Paul Sturges on radio: Blasphemy and freedom of expression

Paul Sturges, who is speaking to us about blasphemy and freedom of expression, was interviewed on radio on Sunday morning on BBC Radio Shropshire.

To hear it, go to “listen again” at http://www.bbc.co.uk/programmes/p054czb5 and listen from 38.30 to 43.30 on the time line.

 

Simon Nightingale on BBC Radio 3, 2 April: listen

Simon Nightingale did a short talk on distributive justice, referring to John Rawls, in Shropshire Radio’s Sunday morning “Faith and Ethics” program.

To hear it go to http://www.bbc.co.uk/programmes/p04wtj7c#play and listen on the time line from 1.18.15 to 1.23.50.

He then talked about the recent problems of the neurology service at the Royal Shrewsbury Hospital until 1.27.00

Simon Nightingale on radio: identity, labelling, prejudice and discrimination – and humanism

Simon_NightingaleSimon Nightingale was on BBC Radio Shropshire on Sunday morning talking about identity, labelling, prejudice and discrimination – and humanism.

If you would like to hear it (available for 7 days) go to http://www.bbc.co.uk/programmes/p03yf1r5#play and listen on the time line from 1:16:50 to 1:22:00.

 

Simon Nightingale on radio: Wisdom and tolerance

Simon_NightingaleSimon Nightingale talks about wisdom and tolerance, and how it can be learned from adversity, from 1h:21 to 1h:27 on the timeline. Available until the following Sunday.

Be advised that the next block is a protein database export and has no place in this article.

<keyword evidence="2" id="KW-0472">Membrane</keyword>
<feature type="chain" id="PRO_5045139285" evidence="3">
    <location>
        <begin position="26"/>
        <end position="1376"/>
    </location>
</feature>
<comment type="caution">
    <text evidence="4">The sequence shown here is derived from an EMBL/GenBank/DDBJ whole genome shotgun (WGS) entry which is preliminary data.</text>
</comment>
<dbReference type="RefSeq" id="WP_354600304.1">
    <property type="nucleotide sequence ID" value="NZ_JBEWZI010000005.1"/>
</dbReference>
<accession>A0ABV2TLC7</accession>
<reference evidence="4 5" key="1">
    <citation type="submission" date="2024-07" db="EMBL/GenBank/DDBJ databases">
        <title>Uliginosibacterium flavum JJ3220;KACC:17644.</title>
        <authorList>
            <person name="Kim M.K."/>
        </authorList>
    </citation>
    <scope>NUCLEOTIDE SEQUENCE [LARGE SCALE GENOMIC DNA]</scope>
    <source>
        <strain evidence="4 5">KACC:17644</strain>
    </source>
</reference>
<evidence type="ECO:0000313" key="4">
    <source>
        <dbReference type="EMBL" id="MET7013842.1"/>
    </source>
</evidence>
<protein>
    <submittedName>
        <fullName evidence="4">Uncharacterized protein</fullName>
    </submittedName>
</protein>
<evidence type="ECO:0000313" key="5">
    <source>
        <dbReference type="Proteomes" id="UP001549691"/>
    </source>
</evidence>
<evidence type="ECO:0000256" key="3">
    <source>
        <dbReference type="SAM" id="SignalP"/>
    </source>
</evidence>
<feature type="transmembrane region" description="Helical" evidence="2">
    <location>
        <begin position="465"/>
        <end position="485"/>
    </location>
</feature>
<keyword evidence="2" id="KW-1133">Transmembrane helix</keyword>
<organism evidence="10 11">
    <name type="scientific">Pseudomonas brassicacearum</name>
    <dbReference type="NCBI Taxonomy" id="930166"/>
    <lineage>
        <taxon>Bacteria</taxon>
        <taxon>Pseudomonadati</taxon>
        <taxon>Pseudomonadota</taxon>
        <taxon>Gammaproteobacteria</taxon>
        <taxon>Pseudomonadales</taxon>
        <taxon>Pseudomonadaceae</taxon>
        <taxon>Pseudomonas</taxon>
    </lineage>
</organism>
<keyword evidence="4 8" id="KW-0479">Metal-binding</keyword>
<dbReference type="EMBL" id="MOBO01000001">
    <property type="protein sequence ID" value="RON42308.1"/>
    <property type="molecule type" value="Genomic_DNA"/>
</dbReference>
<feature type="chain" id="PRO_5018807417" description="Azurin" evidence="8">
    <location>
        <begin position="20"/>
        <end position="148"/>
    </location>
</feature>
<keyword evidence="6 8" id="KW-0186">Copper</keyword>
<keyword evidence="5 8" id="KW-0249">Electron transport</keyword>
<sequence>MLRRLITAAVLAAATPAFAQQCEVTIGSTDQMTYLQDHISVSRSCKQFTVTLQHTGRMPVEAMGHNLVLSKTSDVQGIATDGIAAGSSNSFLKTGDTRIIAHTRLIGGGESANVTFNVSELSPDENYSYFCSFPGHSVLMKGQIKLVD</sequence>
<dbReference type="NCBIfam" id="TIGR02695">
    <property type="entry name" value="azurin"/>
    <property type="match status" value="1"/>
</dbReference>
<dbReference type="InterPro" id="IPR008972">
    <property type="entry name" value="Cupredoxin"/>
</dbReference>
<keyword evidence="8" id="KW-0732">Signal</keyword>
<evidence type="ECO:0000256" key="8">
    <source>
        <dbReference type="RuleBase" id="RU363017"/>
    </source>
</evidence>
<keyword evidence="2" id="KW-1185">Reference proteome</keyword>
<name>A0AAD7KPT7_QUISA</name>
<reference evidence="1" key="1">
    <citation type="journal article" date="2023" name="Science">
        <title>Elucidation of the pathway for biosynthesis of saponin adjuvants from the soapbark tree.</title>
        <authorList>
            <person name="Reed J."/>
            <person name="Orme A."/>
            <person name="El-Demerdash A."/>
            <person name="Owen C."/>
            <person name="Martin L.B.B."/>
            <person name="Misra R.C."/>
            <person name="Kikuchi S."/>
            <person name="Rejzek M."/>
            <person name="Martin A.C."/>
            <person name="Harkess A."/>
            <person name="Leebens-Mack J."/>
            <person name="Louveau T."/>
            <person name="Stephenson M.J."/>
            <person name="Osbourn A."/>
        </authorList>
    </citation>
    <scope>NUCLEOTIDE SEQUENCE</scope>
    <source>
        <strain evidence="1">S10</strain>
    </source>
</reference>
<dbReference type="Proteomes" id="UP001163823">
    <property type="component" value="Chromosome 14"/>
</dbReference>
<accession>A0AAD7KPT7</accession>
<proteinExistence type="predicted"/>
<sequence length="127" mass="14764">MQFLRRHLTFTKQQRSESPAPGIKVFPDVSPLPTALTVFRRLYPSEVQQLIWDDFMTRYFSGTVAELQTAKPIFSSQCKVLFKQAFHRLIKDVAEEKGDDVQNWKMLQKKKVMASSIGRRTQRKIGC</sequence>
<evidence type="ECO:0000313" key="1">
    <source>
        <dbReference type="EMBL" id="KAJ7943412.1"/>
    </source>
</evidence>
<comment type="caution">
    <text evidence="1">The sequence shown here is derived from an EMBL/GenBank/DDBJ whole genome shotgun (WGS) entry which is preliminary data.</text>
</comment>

Simon Nightingale interview on BBC Radio Shropshire, 4 March

Simon_NightingaleSimon says he didn’t have a chance to say all that he would
have liked to say.
To hear it go to:-
http://www.bbc.co.uk/programmes/p03jqgxp
and listen on the time line between 2.13.00 and 2.23.00.

Online now: Simon Nightingale on moral decisions and trolleyology

exphilSimon Nightingale, our chairman, spoke on BBC Radio Shropshire’s “Pause for Thought” today.

Simon’s talk discusses how our instinctive moral decisions are often very good, but sometimes can lead us astray. He illustrates this with examples of thought experiments known as trolleyology. If you would like to read more about how intuition can lead us astray – try Thinking, Fast and Slow by Daniel Kahneman. For an entertaining account of trolley-ology and a simple review of normative ethics, try Would you Kill the Fat Man by David Edmonds.

Listen between 1:19:15 and 1:25:30 on the time-line. It is available to listen to for the next 29 days.

http://www.bbc.co.uk/programmes/p03cgmnp#play

Simon Nightingale on radio: freethinking in Bangladesh, and human rights

Simon_NightingaleSimon gave another  Pause for Thought on Radio Shropshire on Sunday morning. You can listen to it by going to http://www.bbc.co.uk/programmes/p02ypngj#play between 1:20:00 to 1:25:00 on the timeline. The programme is available for 7 days.

The present UK government is planning to withdraw from the European Convention on Human Rights, mainly because they don’t want to give human rights to those they don’t like. For example, David Cameron is reported as saying that the thought of giving prisoners the vote (as required by ECHR) made him feel physically sick.

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